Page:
For Zatso, not so greatsoPersonalized Internet newscast firm cuts staff to draw cash 10/15/2000 08:00:00 PM Eastern
Zatso.com, which offers viewers the opportunity to create personalized Internet newscasts and has partnerships with 42 stations, including Media General, Meredith, and Scripps Howard stations, laid off roughly half of its staff to save money and make it more attractive to potential investors.
"We discovered that the funding and financing to continue operation wasn't coming through at the degree we had thought, and so we made the painful decision to downsize, or, as it's called in the Internet market, rightsize," says Craig Marrs, Zatso vice president of business development and affiliate relations. "We're sized for our existing partnerships."
The San Francisco-based company now has 38 employees, and Marrs says the company will continue to serve its clients as usual. "We made this move in anticipation of looking more attractive to the investment community, and we've had positive reaction from the investment community so far," he adds. "With this move we have a chance to extend our life."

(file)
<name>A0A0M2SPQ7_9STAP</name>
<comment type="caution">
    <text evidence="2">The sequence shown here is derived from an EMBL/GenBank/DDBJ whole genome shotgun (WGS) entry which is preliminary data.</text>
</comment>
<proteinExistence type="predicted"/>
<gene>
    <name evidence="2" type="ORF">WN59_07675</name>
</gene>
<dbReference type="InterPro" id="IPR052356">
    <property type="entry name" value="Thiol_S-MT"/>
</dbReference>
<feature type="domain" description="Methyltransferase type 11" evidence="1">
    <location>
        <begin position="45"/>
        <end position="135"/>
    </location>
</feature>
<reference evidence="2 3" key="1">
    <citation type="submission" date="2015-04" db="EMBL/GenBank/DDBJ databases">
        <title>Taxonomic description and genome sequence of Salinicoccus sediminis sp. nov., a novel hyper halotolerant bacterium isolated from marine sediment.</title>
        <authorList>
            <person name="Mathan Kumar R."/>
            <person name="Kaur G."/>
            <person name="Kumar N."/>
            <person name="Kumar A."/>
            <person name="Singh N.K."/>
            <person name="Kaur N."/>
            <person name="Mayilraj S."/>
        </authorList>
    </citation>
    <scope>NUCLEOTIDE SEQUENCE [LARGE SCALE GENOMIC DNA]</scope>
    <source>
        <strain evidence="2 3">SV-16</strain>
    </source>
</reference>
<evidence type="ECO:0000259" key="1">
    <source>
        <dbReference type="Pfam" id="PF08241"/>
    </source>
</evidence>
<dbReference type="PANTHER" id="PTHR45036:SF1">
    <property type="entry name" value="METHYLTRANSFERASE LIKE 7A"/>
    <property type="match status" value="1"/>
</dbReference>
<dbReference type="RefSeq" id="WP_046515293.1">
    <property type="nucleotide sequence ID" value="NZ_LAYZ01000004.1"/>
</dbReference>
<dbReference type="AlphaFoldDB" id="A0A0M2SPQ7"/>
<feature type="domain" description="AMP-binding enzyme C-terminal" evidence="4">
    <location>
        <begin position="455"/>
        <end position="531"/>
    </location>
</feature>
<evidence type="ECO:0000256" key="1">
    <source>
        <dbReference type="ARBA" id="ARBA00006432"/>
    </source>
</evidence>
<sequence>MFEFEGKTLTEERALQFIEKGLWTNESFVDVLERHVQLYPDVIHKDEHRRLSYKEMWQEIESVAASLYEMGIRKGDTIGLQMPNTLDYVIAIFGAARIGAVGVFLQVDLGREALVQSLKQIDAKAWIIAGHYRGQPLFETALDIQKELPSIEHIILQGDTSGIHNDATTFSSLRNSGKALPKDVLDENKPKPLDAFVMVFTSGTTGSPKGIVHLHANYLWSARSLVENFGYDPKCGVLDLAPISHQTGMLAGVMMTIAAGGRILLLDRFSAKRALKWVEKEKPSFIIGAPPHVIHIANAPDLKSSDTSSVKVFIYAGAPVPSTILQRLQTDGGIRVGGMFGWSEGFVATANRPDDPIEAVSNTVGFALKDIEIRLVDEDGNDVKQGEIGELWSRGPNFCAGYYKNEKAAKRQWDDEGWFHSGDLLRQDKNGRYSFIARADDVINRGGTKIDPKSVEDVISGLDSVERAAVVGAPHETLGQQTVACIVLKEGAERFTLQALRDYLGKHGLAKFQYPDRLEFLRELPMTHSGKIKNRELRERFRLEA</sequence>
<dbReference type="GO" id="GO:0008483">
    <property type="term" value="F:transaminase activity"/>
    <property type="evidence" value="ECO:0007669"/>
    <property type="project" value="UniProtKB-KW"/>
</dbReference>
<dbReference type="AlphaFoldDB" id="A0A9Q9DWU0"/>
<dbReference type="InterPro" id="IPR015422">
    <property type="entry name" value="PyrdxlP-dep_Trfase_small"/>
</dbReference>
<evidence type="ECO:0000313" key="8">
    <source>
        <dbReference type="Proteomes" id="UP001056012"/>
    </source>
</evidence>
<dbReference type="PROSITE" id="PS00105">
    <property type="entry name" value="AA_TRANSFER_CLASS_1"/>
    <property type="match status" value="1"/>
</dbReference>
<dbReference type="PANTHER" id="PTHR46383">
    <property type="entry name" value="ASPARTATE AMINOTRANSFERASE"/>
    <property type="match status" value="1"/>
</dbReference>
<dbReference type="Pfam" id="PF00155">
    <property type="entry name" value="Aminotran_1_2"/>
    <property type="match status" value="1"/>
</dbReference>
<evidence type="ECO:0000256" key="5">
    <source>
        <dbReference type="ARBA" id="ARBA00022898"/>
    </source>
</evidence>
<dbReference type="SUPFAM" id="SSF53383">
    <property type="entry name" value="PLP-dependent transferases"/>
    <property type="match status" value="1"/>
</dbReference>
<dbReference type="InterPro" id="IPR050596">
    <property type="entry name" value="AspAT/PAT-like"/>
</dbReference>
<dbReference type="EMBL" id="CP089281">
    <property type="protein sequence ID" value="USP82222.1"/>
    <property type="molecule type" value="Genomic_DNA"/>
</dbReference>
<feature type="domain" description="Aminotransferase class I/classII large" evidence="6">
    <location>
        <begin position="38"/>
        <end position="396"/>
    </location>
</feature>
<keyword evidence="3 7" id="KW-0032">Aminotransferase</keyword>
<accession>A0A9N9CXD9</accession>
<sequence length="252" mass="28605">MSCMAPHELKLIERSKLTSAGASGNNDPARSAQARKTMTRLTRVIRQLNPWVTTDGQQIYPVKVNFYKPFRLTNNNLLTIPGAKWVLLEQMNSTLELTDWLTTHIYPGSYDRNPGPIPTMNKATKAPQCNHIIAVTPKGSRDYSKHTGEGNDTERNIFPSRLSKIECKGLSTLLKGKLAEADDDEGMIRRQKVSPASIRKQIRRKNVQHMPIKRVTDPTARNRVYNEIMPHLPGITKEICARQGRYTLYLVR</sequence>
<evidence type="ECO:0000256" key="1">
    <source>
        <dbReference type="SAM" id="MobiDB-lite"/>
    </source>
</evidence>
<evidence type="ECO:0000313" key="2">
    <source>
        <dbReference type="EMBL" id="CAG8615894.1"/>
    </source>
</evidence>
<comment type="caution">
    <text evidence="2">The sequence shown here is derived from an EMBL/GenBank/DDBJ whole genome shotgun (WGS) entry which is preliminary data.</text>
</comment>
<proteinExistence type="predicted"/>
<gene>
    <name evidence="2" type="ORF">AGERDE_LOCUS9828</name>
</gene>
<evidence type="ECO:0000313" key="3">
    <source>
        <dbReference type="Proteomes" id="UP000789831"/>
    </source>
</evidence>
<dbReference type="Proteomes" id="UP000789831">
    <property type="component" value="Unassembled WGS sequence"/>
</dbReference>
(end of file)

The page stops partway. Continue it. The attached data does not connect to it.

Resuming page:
Zatso is currently offering its personal newscast service on approximately 35 Web sites, allowing site visitors to register and indicate news-topic preferences. The range of news includes news gathered from the affiliated stations as well as stories created by partners including Bloomberg Television, CourtTV, Quokka Sports, C-SPAN, and The Weather Channels.
Karl Rhodes, manager of external communications for Media General says that the company has a 5% stake in Zatso and 11 stations online with the service. "We'll bring three more online in the next 30 days and we expect to have all of our stations online with Zatso by the first quarter of 2001," he adds.
Marrs says Zatso's business plan calls for advertising revenue to start in the second quarter of 2001. The ongoing efforts to keep the company afloat, which include a potential merger or acquisition, are designed to keep the firm alive until then.
Zatso's position has become common in the streaming-media segment, which requires hefty pre-revenue investment and still awaits a critical mass in broadband deployment. The stock-market plunge in April has made the raising of capital more difficult.